The unwritten rules of Shaun Livingston shooting the ball with a big lead

The unwritten rules of Shaun Livingston shooting the ball with a big lead

The unwritten rules of Shaun Livingston shooting the ball with a big lead

The unwritten rules of Shaun Livingston shooting the ball with a big lead

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The Warriors didn’t need more points. Livingston didn’t want a turnover. What to do, what to do?

In the final seconds of Game 1 of the NBA Finals, there was a kerfuffle that almost escalated into a rhubarb. Tristan Thompson was ejected, but before he left the court, he lived the dream of millions of people, pushing a basketball into Draymond Green’s face. It was the only possible ending to a game that was so exhausting and bizarre, and it’s at least going to cost Thompson some money.

But why were tensions high in the first place? Why was Thompson upset enough for the referee to mistakenly think he deserved to an ejection?

Because Shaun Livingston broke an unwritten rule.

We need to talk about this unwritten rule.

While my beat is unwritten rules, I know that I am unqualified to arbitrate this unwritten rule officially. For one thing, the NBA is a much different animal than Major League Baseball. There are different mores and nuances and expectations that I might not comprehend as merely a semi-serious NBA fan.

For another thing, I’m a Warriors fan, which means I’m horribly, irrevocably biased. All of this is extremely funny to me, and I order my arrogance with extra foam so that I get a little arrogance mustache when I sip from it.

But I’m not interested in pretending that my ruling on this unwritten rule means anything. I’m just here to talk it out with you.

The situation
The Warriors were up by eight points, with just a few seconds to go. The game was over. The Cavaliers’ frustration — with the refs, with the brain farts of a certain someone, with them wasting one of the best games LeBron James will ever play — was a pile of dried leaves and oily rags.

And then Livingston pulled up to shoot a jumper.

Thompson went for an aggressive block (but not an egregious one) because, hey, screw you, Livingston. The unwritten rule is Livingston should have held on to the ball until the shot clock expired, giving the Cavs the last possession, instead of score a meaningless bucket to run up the score.

According to unwritten rule 1.93 (c) (Ɐℵ⨓.1), everyone agrees that Livingston shouldn’t have shot. But I need to talk this out with you because this confuses me.

Here are two scenarios. I need you to tell me which one seems more disrespectful.

Scenario No. 1
A basketball team is up by eight points with just a few seconds remaining. The shot clock is winding down. The basketball man with the ball takes a shot to avoid a turnover. The other basketball man attempts to prevent this shot from going in the orange cylinder, as is his custom.

If the shot goes in, the winning team is up by 10.

If the shot misses, the margin of victory is eight.

If the basketball man on the losing team would like to make the margin of victory eight points, he has the opportunity to make a basketball play and prevent this.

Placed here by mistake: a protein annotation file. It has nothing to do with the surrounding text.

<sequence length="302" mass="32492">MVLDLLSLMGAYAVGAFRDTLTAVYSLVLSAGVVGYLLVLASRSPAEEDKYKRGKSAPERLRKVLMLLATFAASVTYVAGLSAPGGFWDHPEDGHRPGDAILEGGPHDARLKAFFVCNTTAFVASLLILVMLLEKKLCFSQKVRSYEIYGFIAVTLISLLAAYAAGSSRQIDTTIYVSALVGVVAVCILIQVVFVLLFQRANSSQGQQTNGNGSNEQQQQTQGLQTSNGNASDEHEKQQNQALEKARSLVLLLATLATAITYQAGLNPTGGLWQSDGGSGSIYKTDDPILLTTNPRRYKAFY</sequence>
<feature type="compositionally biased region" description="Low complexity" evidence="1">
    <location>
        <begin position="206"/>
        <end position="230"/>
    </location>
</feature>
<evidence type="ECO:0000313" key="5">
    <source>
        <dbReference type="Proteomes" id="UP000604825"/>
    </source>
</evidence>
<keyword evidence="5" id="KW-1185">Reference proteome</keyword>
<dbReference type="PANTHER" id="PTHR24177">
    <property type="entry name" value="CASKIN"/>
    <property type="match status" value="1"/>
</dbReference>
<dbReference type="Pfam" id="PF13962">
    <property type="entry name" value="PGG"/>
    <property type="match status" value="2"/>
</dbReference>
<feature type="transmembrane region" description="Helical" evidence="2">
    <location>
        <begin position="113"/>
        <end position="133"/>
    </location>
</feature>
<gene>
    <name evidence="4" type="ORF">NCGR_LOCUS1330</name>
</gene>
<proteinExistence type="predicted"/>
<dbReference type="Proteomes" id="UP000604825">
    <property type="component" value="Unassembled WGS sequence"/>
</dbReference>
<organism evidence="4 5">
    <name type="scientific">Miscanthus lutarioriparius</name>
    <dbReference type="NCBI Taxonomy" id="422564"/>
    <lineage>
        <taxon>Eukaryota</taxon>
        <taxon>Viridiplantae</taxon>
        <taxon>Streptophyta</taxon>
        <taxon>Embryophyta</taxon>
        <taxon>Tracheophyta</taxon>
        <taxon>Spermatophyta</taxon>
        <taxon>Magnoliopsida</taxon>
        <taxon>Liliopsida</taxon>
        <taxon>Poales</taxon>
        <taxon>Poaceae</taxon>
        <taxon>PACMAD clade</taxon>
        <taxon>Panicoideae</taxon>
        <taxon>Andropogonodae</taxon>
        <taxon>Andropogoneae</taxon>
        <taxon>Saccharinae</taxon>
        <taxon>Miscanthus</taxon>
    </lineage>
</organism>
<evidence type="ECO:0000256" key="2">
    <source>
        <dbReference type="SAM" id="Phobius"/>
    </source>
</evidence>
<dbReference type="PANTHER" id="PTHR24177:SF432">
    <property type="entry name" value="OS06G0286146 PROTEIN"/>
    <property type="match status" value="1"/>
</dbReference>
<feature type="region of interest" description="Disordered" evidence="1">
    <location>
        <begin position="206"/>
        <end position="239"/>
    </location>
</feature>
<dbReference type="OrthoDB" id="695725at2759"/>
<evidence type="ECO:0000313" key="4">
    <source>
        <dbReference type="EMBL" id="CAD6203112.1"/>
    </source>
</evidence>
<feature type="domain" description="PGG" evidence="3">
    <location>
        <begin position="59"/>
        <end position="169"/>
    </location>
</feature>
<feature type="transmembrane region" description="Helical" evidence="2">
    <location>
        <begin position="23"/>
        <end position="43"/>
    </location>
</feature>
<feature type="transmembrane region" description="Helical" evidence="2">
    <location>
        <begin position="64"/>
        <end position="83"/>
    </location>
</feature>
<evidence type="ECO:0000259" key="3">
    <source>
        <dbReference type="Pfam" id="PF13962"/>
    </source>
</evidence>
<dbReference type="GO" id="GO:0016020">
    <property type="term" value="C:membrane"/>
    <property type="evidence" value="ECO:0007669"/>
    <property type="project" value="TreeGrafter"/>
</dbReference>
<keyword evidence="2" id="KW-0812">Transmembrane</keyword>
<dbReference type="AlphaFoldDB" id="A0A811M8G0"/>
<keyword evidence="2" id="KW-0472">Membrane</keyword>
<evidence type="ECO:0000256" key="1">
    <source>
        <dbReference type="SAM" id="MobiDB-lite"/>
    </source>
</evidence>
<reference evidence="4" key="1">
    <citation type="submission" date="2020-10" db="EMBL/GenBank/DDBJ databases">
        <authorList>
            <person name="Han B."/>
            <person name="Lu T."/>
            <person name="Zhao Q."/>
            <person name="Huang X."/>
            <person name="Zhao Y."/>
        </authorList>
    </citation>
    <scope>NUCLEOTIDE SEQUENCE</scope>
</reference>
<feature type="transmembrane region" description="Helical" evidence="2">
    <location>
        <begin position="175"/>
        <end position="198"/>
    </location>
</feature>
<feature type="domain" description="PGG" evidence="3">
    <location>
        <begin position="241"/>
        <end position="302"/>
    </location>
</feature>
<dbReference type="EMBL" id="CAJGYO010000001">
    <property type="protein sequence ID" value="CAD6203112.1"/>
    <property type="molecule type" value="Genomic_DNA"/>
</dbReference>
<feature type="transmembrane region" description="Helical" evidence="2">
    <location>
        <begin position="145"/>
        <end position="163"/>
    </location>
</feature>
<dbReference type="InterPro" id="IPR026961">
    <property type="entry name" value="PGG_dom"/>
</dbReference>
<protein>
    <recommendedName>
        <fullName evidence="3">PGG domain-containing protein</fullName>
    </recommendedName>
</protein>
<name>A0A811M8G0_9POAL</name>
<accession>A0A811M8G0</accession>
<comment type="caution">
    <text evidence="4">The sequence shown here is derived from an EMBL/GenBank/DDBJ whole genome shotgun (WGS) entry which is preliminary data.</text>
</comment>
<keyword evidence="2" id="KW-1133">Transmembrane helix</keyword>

Scenario No. 2
A basketball team is up by eight points with just a few seconds remaining. The shot clock is winding down. The basketball man with the ball doesn’t even try. He looks bored and indifferent as he dribbles. The clock ticks down ... three ... two ... one ... buzzzzz. He flips the ball to the referee.

The message is simple: There’s nothing you can do with this basketball, losing team. No matter how hard you try, your failure is so great that a basketball in your hands is useless. It is incumbent upon you to stand there with this basketball, looking stupid, until time expires.

According to the unwritten rules, the first scenario is more disrespectful. But is it? It requires the opposing team to continue playing basketball. It’s only more disrespectful if the team is convinced they will continue failing at basketball.

It’s also a chance to block a shot and make the opposing team look dumb, which is exactly what James did to Curry with 34 to go and the Warriors up 11. James blocked the shot and made Steph Curry look dumb. There were words exchanged, but the judges scored the fight for James. It was a sweet block.

The argument for the second scenario is an argument for “Please stop playing basketball so that I can get the basketball and also stop playing basketball. Please, let’s just stop. It’s over. We failed. It’s over, and I just want to stop playing basketball.”

That seems extraordinarily disrespectful! It seems defeatist and weirdly out of place with the rest of the game.

And if I have the ball on the losing side of a blowout with time winding down, I’m going to force the other team to play basketball. Try to get this ball. Move those feet. Keep me company down the court. And even if I don’t attempt an NBA Jam windmill dunk in your face as time expires, I want you to think maybe, just maybe, that’s what I’m plotting.

I understand why Thompson wanted to stop playing basketball. He’d lost. His team had lost. It was a wild, tense game, and he just wanted to exhale and move on to Game 2.

But to admit that on the court, to actively desire a chance to dribble a useless basketball, seems like a big self-own. After 52-and-a-half minutes of blood, sweat, and tears, those last 30 seconds shouldn’t be your opportunity to admit that you failed and don’t want to try. They should be your opportunity to do something that makes the other team look worse, even if it doesn’t affect the eventual outcome.

It could be that I’m too out of touch, here, and that I should stick to baseball. I’m probably overlooking history and context, and for that I apologize.

But for my money, James’ block of Curry is 100 times more satisfying for Cavaliers fans than anything that could have been accomplished if Livingston had just dribbled the shot clock out.